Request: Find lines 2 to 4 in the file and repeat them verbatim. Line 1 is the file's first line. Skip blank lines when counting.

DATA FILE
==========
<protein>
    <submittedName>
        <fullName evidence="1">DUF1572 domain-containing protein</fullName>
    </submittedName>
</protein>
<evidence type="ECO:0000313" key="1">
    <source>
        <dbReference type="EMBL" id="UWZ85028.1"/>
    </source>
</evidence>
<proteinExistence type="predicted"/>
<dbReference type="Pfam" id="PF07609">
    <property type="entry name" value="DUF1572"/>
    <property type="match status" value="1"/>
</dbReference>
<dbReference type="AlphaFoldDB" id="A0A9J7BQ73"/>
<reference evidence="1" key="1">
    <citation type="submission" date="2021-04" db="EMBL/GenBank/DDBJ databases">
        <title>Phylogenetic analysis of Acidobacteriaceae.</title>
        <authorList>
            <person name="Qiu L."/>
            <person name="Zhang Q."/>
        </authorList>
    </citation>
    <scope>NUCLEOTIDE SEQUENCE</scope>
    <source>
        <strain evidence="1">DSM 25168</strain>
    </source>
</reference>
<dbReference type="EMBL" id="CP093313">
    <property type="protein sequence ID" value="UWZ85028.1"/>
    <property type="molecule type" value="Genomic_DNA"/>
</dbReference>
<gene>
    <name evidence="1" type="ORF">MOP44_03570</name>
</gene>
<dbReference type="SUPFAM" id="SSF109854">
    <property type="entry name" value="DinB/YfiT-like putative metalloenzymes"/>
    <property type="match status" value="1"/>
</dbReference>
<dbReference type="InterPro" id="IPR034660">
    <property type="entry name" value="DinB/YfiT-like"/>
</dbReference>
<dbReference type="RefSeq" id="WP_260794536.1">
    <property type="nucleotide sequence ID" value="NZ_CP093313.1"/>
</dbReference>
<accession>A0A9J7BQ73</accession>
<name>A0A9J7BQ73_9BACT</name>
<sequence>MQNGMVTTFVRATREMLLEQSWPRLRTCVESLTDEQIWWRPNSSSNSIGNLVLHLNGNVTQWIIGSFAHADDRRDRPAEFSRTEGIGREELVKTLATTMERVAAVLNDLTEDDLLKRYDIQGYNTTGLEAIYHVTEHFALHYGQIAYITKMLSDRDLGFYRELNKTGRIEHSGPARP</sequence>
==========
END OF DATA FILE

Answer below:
    <submittedName>
        <fullName evidence="1">DUF1572 domain-containing protein</fullName>
    </submittedName>